Florida lawmakers’ agreement on rules for the state’s full-fledged medical marijuana program would more than double the number of licensed MMJ companies over the next year.
But special caveats would limit the number of entrepreneurs who could get a business license.
The last-minute legislative deal lays the groundwork for lawmakers to take up the MMJ legislation as soon as Thursday during this week’s special session of the legislature.
The compromise bill, unveiled Wednesday after closed-door negotiations between House and Senate lawmakers, would create 10 new vertically integrated medical marijuana businesses – or “treatment centers” – that operate cultivation facilities and dispensaries.
That’s on top of the seven licensed businesses currently operating under Florida’s CBD-focused program, making for a total of 17 licenses across the state by July 1, 2018.
The number of new opportunities would be tempered initially, however, because a majority of the new licenses would be earmarked for previous applicants and special business interests such as citrus growers.
“It doesn’t provide sufficient competition in the market,” said Matt Ginder, a Florida-based cannabis attorney. “They’re setting a precedent by creating very large fully integrated medical marijuana treatment centers and limiting the amount of participants.”
Still, there would be plenty of new business opportunities for ancillary companies such as attorneys, lighting suppliers, cultivation equipment manufacturers, security firms, transport companies and accountants.
According to the Marijuana Business Factbook 2017, Florida MMJ sales via dispensaries are expected to reach $600 million-$800 million in the next three to five years, which would make the state one of the largest markets in the nation. This year, dispensary sales in Florida are expected to come in around $20 million-$40 million.
New licenses hinge on patient growth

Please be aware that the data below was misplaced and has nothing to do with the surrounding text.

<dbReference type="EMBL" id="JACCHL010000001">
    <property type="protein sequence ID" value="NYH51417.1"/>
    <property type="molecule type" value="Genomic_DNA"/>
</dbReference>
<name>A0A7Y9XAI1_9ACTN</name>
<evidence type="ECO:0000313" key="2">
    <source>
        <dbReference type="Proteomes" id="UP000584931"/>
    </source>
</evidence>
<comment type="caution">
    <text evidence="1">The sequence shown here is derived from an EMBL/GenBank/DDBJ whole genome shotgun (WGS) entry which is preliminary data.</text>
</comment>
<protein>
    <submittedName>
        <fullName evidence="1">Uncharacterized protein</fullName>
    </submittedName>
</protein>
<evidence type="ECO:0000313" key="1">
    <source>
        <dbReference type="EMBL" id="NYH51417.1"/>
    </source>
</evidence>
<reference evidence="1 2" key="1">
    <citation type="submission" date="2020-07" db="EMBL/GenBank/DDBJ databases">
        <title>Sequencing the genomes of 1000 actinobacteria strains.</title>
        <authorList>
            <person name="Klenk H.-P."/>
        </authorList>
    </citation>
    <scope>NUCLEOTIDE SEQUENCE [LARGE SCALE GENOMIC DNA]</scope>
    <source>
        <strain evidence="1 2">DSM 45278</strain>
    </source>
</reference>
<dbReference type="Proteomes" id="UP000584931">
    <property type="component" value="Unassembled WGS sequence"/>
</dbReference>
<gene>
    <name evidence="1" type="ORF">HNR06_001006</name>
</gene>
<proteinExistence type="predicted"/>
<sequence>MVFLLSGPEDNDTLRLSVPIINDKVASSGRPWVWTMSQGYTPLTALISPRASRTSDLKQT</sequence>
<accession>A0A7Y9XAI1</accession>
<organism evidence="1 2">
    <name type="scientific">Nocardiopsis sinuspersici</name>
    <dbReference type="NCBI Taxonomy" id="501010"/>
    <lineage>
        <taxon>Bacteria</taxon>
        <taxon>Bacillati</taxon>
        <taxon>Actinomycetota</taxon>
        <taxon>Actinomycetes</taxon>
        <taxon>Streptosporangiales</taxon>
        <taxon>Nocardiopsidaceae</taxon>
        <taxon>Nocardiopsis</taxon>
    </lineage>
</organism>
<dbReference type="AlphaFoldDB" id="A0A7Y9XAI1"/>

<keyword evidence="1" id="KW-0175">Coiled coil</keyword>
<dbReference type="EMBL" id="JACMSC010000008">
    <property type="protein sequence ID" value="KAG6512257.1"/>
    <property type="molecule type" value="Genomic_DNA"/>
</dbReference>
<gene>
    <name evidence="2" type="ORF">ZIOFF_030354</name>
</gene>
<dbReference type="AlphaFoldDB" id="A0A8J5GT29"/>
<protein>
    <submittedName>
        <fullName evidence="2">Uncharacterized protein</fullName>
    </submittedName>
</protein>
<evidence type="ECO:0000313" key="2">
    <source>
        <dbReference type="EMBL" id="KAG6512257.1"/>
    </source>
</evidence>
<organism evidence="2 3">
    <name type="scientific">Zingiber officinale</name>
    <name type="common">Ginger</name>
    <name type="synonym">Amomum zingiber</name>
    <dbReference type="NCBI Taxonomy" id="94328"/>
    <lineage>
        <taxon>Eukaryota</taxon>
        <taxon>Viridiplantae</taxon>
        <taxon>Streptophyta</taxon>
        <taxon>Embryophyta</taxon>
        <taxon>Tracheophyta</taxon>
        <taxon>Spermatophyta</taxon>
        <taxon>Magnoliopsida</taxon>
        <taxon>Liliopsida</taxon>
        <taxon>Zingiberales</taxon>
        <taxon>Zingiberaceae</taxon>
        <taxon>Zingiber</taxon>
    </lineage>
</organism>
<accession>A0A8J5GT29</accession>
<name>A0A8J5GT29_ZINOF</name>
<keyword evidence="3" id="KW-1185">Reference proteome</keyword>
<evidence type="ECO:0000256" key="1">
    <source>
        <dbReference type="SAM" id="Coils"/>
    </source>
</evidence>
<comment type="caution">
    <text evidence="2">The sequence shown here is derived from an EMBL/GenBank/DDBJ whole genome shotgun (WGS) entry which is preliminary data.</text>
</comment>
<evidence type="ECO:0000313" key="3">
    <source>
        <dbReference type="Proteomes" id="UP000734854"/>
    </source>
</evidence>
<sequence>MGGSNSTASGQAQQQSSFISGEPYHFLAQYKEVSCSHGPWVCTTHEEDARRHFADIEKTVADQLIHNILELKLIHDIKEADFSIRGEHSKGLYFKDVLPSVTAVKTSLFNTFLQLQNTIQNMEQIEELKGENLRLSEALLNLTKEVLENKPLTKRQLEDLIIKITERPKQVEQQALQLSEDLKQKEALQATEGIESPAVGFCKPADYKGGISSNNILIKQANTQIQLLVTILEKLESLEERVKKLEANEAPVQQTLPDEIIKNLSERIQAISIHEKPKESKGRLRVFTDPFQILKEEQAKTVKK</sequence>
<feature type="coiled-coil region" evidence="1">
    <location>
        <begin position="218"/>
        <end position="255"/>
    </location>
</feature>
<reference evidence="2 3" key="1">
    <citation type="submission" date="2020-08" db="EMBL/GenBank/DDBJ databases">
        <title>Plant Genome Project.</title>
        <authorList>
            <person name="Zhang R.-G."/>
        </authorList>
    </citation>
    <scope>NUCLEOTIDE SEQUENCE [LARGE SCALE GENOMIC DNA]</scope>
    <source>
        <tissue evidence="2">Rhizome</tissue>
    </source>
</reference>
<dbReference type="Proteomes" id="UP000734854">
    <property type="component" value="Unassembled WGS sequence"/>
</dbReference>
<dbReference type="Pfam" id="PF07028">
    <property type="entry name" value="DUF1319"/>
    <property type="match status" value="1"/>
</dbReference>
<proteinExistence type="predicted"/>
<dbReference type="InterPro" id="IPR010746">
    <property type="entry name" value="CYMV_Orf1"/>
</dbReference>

Looking ahead, the number of new MMJ business licenses will depend on the growth in Florida’s patient pool if the new deal on regulations moves forward.
Under the compromise legislation, four new MMJ business licenses would be added for every 100,000 patients who sign up for the program.
According to Marijuana Business Daily estimates, the potential patient pool could total 100,000-300,000, meaning that up to 12 new MMJ business licenses could be offered. The Associated Press reported the state’s patient registry currently totals 16,614 patients.
MMJ industry advocates generally welcomed the compromise, relieved that lawmakers were able to stitch together an agreement that would give the state health department a blueprint to write rules for the new program by a July 3 deadline. The department must implement the rules by early October.
Lawmakers initially had not included MMJ on their agenda for this week’s special session.
“I’m glad they finally came to their senses and put it on the agenda,” said Ben Pollara, a marijuana advocate based in Florida.”Most people, and myself included, were shocked when they called the special session last week and medical marijuana was not included on the original call.”
Attorney John Morgan, who played a key role in getting the MMJ amendment on the ballot and passed last November, echoed that view: “There’s that saying about having something done is better than perfect. People are counting on something getting done,” he told the AP.
The new deal also would cap the number of dispensaries per MMJ business at 25. The number of dispensaries could be upped by five for every 100,000 registered patients added. The cap would expire on April 1, 2020.
The issue of a cap on dispensaries was a key stumbling block for the legislature during the regular session. The House wanted no caps and the Senate wanted to limit each license holder to 15 dispensaries.
Under the bill, each region of the state would get a certain number of dispensaries, based on the regional population. Business license holders would be able to buy or sell dispensary slots in the respective regions to each other.
“I like the way they regionalized the dispensaries so that one company cannot dominate the heavy population markets and not focus elsewhere,” Pollara said.
But the compromise does contain a number of caveats.
Ginder, the attorney, pointed out that several of the 10 additional licenses would be earmarked and not up for grabs. Preference would go to:
- Losing applicants from the previous CBD application process with a final ranking within one point of the winning applicants
- Losing applicants who’ve lodged an administrative or judicial challenge to the CBD licensing system
Similarly, a member of a state association for black farmers – the Florida Black Farmers and Agriculturalists Association – would be earmarked for one license under a provision designed to boost minority participation in the MMJ industry.
Also, two licenses would be set aside for applicants with facilities used for canning or processing citrus fruit or citrus molasses.
“Patients will be well-served by a relatively free market – or as free as possible within the legislature’s desire to keep it relatively closed,” Pollara said. “The critical thing is getting something done that begins to fulfill the will of the people and serve patient access.”
Bart Schaneman can be reached at firstname.lastname@example.org